Highest tyre profile.

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C240 Sport

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Tunbridge Wells
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Mercedes benz cls 320 diesel 2006
I have a 2010 Eclass 350 Spt Blueefficiency Cabriolet. Front tyres are225/40 R18 Rears 255/35 R18.
What is the highest profile i can go on these tyre?
 
Hi , in the first instance I would look at handbook supplied with the car. Mercedes put the tyre data under the fuel fillers but don't know what model year.
 
Hi , in the first instance I would look at handbook supplied with the car. Mercedes put the tyre data under the fuel fillers but don't know what model year.
Yea I've looked in the handbook at the different tyre sizes but I was wondering if you could up the profile on them for a smoother ride.
 
Yea I've looked in the handbook at the different tyre sizes but I was wondering if you could up the profile on them for a smoother ride.
Not without reducing the rim diameter accordingly. There are many online comparison calculators to show the different possibilities.
One needs to keep the overall rolling circumference the same otherwise the will be speedometer errors
Keep in mind any deviation from the sizes shown in the handbook would need to be notified to your insurer.
 
Yea I've looked in the handbook at the different tyre sizes but I was wondering if you could up the profile on them for a smoother ride.

Nothing about tyres will alter the comfort apart from changing to comfort suspension, shocks and springs. Then maybe go to 17 inch rims , which TBF will just look silly on the car.
 
Nothing about tyres will alter the comfort apart from changing to comfort suspension, shocks and springs. Then maybe go to 17 inch rims , which TBF will just look silly on the car.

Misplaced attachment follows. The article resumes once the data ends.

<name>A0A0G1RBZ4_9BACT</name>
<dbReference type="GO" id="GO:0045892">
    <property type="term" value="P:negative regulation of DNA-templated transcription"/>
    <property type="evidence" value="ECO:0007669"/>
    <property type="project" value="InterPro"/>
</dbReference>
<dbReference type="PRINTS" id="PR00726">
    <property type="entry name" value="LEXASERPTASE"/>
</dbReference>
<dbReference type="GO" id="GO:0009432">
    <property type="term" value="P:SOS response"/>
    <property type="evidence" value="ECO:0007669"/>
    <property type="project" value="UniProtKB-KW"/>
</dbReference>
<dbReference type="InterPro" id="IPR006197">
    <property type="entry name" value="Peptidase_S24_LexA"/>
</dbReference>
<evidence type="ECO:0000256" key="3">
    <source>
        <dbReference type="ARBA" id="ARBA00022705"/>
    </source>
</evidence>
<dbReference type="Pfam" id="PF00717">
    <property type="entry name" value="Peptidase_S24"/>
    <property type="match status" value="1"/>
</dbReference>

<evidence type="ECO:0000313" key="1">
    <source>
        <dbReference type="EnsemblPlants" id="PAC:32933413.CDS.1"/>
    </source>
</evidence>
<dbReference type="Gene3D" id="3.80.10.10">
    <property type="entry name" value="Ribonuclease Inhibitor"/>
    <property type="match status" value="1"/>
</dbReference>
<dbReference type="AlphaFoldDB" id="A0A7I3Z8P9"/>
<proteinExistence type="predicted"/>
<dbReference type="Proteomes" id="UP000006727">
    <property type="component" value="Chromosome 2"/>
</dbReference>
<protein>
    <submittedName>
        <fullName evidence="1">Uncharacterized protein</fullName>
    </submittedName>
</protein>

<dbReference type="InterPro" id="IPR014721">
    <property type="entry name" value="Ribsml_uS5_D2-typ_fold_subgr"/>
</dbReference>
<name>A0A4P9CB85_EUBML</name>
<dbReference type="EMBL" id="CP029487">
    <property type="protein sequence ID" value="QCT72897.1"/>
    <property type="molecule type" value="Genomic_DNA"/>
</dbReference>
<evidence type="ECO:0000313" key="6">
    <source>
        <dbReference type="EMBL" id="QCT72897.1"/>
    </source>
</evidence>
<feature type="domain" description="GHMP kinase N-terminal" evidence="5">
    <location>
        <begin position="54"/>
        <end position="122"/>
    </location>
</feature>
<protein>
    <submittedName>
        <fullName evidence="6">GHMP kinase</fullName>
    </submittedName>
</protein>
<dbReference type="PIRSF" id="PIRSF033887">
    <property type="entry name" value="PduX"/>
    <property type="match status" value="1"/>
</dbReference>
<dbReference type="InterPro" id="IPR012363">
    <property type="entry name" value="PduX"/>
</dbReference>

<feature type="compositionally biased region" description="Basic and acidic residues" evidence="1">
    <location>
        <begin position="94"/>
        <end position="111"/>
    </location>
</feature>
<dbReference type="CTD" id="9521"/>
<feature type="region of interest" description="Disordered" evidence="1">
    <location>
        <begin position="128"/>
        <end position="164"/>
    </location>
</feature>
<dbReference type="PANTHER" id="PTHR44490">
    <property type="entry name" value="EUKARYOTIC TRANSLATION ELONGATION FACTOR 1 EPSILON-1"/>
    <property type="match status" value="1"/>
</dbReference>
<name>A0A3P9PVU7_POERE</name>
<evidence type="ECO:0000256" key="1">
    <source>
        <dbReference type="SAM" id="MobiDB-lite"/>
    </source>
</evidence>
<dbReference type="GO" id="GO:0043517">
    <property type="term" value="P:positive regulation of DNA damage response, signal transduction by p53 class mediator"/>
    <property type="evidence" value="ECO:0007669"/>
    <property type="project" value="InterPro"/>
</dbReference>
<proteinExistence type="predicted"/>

Wouldnt a higher profile on a tyre give you more sidewall so the ride wouldn't be so harsh.
 
Wouldnt a higher profile on a tyre give you more sidewall so the ride wouldn't be so harsh.
Fwiw I know someone who has done precisely that, for exactly that reason (and after replacing a number of cracked alloys, that had suffered from the blight of Potholed roads).
He is adamant that it does work. No more damaged alloys since, and apparently a softer ride.
Not an MB though, he drives a Toyota and went from 45 to 55 profile.
Hth.
 
Fwiw I know someone who has done precisely that, for exactly that reason (and after replacing a number of cracked alloys, that had suffered from the blight of Potholed roads).
He is adamant that it does work. No more damaged alloys since, and apparently a softer ride.
Not an MB though, he drives a Toyota and went from 45 to 55 profile.
Hth.
Sounds good to me.
 
Wouldnt a higher profile on a tyre give you more sidewall so the ride wouldn't be so harsh.

The short answer is yes if you want a monster truck look. Drop to 16 inch rims should do you nicely.Screenshot_20230713-185247.png
 
As others said.

If you're keeping the 18" rims, you have very limited options.

The only way to get higher profile tyres without upsetting the factory setup is by replacing the 18" rims with 17" or 16" rims.